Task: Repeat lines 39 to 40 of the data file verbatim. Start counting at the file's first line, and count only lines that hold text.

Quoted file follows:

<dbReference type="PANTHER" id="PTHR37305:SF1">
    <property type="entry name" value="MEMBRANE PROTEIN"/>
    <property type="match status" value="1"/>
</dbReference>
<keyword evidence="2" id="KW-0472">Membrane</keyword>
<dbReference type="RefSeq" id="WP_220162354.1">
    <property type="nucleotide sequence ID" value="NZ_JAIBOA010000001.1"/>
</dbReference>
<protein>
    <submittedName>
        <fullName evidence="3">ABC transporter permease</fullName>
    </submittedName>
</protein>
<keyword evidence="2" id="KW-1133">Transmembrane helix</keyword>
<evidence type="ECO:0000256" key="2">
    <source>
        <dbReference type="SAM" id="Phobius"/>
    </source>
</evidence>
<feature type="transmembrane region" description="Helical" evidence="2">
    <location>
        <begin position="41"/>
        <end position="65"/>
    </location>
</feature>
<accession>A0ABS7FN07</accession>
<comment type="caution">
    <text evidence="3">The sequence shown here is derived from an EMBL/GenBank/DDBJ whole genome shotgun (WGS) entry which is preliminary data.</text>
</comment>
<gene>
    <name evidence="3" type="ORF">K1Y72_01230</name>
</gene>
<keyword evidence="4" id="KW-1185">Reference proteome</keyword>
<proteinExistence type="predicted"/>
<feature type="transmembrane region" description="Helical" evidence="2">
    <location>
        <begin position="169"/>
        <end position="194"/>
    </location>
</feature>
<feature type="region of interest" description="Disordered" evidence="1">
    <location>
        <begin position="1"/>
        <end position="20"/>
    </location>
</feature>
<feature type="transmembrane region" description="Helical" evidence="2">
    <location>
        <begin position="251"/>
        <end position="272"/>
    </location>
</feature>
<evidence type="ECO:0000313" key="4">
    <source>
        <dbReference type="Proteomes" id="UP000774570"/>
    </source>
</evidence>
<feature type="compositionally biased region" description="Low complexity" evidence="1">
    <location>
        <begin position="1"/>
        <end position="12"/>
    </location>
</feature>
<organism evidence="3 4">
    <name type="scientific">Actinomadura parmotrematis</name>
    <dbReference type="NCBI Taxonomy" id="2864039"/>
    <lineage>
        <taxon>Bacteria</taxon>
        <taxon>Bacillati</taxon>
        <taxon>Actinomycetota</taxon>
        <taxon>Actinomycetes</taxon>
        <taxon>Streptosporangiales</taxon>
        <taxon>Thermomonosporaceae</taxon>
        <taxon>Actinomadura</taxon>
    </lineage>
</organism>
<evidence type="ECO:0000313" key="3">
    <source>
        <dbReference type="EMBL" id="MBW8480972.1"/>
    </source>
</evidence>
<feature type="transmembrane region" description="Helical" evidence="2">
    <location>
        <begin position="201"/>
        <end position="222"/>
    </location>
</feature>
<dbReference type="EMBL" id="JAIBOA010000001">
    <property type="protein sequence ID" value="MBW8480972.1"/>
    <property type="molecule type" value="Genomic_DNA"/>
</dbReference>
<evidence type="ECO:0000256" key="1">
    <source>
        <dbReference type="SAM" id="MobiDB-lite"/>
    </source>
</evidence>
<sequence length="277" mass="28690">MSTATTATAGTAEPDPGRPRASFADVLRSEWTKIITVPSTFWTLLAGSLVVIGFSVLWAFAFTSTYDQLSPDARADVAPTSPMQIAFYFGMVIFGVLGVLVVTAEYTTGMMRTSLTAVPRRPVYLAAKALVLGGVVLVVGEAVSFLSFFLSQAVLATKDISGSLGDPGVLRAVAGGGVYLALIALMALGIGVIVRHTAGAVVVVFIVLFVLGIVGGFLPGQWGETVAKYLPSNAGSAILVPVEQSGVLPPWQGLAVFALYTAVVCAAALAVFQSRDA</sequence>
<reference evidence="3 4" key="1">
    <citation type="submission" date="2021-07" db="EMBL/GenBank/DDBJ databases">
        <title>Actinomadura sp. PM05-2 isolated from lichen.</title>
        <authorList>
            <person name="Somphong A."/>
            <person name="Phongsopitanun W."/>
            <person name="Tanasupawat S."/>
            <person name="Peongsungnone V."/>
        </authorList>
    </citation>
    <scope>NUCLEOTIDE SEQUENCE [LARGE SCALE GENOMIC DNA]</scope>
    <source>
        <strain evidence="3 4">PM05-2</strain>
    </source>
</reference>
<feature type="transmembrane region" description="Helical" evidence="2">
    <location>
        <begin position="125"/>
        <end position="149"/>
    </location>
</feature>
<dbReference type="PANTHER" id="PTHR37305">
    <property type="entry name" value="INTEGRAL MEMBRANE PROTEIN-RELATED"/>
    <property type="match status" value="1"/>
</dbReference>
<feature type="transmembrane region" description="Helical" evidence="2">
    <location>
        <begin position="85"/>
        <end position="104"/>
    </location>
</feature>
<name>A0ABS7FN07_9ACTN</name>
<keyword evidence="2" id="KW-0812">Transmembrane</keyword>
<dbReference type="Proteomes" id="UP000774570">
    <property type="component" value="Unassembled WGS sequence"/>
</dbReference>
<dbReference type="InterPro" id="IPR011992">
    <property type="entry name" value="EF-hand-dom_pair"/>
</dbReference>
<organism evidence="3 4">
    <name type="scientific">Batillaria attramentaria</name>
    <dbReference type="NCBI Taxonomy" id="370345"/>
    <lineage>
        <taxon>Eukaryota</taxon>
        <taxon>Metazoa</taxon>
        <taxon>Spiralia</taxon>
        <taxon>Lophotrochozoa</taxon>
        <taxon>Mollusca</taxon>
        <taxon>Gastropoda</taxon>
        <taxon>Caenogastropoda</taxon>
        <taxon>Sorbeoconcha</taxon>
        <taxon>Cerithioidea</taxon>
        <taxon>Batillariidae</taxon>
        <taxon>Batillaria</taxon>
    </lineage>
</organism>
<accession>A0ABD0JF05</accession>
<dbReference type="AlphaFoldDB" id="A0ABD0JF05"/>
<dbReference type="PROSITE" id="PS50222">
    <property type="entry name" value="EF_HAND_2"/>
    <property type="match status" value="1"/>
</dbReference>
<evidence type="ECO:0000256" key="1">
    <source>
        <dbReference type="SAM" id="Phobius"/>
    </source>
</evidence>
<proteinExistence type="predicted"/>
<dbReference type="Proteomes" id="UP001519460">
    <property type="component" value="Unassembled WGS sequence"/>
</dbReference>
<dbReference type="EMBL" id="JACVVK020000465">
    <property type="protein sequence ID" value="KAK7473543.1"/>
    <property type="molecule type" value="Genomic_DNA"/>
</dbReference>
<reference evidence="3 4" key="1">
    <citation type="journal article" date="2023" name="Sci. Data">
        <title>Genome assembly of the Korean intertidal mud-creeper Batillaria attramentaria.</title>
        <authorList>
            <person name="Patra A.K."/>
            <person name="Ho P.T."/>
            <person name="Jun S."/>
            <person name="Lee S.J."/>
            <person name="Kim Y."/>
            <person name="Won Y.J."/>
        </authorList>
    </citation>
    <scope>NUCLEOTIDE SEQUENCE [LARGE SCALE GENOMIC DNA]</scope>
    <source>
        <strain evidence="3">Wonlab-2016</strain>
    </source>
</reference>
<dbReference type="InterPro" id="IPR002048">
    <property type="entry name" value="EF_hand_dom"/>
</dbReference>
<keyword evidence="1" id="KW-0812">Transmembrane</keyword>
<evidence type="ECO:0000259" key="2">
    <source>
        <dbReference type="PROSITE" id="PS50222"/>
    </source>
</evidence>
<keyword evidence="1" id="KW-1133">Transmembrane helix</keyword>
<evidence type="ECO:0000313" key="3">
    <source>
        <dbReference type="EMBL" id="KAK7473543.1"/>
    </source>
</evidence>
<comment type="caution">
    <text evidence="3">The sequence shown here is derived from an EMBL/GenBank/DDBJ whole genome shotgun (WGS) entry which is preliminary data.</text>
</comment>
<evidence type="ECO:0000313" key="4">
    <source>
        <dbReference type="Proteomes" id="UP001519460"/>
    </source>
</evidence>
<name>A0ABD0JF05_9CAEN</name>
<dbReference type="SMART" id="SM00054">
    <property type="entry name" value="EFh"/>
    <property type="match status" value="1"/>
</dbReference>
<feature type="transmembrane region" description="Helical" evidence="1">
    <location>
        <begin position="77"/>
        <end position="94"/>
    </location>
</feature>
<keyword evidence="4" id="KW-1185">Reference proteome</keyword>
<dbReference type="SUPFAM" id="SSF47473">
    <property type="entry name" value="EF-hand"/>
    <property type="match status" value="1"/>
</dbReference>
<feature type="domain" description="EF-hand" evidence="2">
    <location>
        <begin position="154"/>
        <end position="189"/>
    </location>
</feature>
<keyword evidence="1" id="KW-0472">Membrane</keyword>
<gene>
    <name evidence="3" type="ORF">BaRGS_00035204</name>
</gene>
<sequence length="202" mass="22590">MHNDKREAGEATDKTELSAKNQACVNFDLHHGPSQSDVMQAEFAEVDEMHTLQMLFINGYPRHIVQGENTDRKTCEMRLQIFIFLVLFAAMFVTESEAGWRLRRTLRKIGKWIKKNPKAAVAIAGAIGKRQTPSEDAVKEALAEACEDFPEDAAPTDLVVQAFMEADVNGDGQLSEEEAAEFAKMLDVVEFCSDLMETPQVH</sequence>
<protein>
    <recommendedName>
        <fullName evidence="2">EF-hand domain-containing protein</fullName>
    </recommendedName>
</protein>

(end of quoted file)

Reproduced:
    </location>
</feature>